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Ensure that your sound card is not sharing IRQs with any other device. Although some sound cards claim that they work properly on a shared IRQ, this is usually not the case and it is advisable to avoid such sharing. To do this, right click on My Computer and select Properties from the pop-up menu. In the System Properties dialog box, click on the Device Manager tab, then double-click on the Computer icon at the top of the list. This allows you to look at all the devices on your system and which IRQs they are using. Scroll through the list until you see your sound card. Check the IRQ setting to the left of the icon. If there are other devices (such as a video card) that are assigned to the same IRQ, you should try moving your sound card to a different slot in your computer. Note that entries which say something like "IRQ Holder for PCI Steering" do not indicate conflicting devices, and can be ignored.
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Go to Edit > Preferences > Audio - Devices and make sure that only your sound card's input and output drivers are highlighted in both menus. (If you have more than one sound card installed in your system, try using only a single sound card and deselecting the other(s). If you can get audio to record/playback properly on a single sound card, but you encounter problems using two sound cards simultaneously, there may be a conflict between the two sound cards. Contact Cakewalk Technical Support for assistance in this event.)
To disable these other device(s), in Windows go to the Control Panel, and double-click the Multimedia icon. Click the Advanced tab, and click the plus sign next to Audio Devices. Double-click any audio devices listed there that AREN'T the sound card, and choose Do Not Use Audio Features on This Device. Click OK, and repeat this step for any non-sound card device, including voicemodems, 'virtual audio devices' or 'game-compatible devices'. Once the sound card is the only device left, click OK, and restart the computer. After restarting, delete the file cw9auddx.ini from your Cakewalk folder. Once you've deleted those files, launch Cakewalk, and let it profile your audio hardware. When it's done, try playing your audio again.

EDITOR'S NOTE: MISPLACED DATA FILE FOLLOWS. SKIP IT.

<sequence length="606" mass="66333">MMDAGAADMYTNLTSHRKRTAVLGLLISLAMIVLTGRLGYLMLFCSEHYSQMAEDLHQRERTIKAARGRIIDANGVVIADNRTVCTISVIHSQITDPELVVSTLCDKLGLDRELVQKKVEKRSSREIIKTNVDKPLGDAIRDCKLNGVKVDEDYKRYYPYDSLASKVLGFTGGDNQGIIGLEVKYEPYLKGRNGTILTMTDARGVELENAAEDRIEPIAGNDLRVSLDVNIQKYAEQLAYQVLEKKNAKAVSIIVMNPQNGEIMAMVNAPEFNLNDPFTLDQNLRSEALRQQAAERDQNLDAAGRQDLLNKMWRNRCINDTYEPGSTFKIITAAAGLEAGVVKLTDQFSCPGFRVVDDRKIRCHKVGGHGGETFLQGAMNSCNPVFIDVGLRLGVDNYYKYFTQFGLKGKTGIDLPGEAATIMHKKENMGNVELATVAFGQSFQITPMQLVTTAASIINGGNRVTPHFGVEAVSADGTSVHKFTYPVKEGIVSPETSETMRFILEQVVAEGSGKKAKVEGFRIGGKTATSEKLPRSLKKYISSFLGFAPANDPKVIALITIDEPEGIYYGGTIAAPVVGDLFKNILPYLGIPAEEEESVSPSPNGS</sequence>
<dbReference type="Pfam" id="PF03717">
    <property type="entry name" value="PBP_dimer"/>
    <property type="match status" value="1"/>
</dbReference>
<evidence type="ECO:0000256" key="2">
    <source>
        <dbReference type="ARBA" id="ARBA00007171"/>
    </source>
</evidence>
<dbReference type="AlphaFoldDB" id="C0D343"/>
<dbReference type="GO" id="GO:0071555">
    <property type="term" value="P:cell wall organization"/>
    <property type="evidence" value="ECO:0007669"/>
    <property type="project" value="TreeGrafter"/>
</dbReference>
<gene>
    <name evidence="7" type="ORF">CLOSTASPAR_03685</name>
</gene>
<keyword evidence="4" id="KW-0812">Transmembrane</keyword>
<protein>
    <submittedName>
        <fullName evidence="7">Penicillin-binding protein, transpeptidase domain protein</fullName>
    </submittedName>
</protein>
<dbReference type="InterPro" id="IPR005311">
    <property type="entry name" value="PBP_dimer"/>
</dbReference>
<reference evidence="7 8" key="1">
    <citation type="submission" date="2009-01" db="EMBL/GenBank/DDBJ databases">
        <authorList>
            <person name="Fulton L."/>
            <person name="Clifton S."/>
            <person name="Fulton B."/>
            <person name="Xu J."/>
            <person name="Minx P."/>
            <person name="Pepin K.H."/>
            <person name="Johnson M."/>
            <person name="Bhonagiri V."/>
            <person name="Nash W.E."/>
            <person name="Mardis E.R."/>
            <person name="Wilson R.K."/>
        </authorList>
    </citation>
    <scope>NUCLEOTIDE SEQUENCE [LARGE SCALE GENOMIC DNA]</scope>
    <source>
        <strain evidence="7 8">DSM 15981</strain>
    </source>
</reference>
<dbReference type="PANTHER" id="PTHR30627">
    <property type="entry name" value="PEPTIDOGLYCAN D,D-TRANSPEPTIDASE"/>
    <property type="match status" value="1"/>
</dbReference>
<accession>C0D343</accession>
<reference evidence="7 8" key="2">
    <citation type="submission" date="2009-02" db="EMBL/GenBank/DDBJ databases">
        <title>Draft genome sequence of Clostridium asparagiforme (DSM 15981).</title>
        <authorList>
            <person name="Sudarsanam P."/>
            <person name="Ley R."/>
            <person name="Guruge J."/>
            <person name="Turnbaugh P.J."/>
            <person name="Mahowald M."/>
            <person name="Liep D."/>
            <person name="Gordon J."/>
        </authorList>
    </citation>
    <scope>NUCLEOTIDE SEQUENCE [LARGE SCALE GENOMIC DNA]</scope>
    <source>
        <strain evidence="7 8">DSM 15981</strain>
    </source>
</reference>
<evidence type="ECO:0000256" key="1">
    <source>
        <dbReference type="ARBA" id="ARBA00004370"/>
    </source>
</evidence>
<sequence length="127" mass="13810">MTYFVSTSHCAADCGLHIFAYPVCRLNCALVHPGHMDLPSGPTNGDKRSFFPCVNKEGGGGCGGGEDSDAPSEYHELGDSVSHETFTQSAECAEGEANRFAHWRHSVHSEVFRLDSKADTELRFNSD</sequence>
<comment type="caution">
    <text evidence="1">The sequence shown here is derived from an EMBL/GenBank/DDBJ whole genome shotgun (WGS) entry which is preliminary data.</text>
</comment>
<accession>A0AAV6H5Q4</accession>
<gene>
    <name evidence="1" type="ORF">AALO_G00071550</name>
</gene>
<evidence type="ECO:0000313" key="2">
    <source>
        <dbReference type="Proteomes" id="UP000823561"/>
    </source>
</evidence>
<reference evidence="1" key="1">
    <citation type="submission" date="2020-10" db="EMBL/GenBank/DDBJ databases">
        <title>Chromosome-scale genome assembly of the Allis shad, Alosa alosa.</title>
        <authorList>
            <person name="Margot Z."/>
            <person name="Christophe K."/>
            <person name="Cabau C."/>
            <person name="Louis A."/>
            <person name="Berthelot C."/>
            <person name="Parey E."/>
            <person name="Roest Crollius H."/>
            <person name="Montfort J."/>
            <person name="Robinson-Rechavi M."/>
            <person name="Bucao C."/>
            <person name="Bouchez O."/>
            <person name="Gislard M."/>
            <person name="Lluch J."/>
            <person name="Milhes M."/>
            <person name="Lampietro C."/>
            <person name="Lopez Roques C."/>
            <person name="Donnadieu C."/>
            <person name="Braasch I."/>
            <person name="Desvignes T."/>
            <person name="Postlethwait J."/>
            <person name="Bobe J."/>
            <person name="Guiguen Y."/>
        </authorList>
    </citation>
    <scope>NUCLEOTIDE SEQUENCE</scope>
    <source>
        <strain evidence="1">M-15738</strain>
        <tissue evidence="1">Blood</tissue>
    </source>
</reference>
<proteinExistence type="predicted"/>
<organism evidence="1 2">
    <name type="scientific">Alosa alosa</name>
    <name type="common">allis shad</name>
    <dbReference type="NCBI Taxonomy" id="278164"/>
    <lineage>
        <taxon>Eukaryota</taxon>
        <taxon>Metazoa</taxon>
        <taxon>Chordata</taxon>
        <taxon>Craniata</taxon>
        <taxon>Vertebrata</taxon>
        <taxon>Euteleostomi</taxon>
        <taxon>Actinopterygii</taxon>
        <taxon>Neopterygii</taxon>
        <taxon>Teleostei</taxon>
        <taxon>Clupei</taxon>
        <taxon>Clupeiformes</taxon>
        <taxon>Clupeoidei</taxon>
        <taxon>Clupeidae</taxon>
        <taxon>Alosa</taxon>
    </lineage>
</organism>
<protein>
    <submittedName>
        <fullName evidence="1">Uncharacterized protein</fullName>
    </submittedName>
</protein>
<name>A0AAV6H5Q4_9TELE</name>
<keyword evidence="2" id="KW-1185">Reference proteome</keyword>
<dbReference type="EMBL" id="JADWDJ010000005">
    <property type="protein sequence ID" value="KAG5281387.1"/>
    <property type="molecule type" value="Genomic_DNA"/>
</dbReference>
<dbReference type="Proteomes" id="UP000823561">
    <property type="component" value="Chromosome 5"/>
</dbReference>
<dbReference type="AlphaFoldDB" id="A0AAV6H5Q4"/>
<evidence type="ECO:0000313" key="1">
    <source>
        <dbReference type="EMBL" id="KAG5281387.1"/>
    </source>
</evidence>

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If problem(s) continue, try deselecting any MIDI devices which you might be using. In SONAR, go to Edit > Preferences > MIDI - Devices and deselect every MIDI device in both Inputs and Outputs, then when SONAR asks, select Continue with no MIDI input and Continue with no MIDI output, and try re-test your audio recording/playback.
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Reduce the number of distinct tracks being played back simultaneously. Consider “sub-mixing” several of your audio tracks into one track (using the Track view Tracks > Bounce to Track(s) command), and then archiving the individual tracks which were combined in the sub-mix. (Archived tracks don’t use up any CPU resources during playback, leaving more CPU resources available to properly play the non-archived tracks.)
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Ensure that your hard drive controller is NOT configured to operate in “compatibility mode” which can greatly slow data transfer to/from your hard disk and make it almost impossible to record/play audio in Cakewalk reliably. To do this, go to the Control Panel and double-click on the System icon. Click the Performance tab. At the top of the Performance screen read the entries across from File Systems and Virtual Memory. They both need to say 32-bit. If they mention MS-DOS Compatibility Mode, then your computer has a serious problem, beyond the scope of what a Cakewalk technician can fix. Your computer is processing the audio data very slowly and Cakewalk will not work properly until the MS-DOS Compatibility Mode problem is eliminated. Help is available on the Microsoft Technical Support Web page at www.microsoft.com/Support. Click on the Support Online link and search for the phrase Troubleshooting MS-DOS Compatibility Mode on Hard Disks. This problem can arise when installing a new hard disk in your computer; if Windows cannot find a suitable driver for the disk, it installs a generic driver and operates in Compatibility Mode.

SONAR X3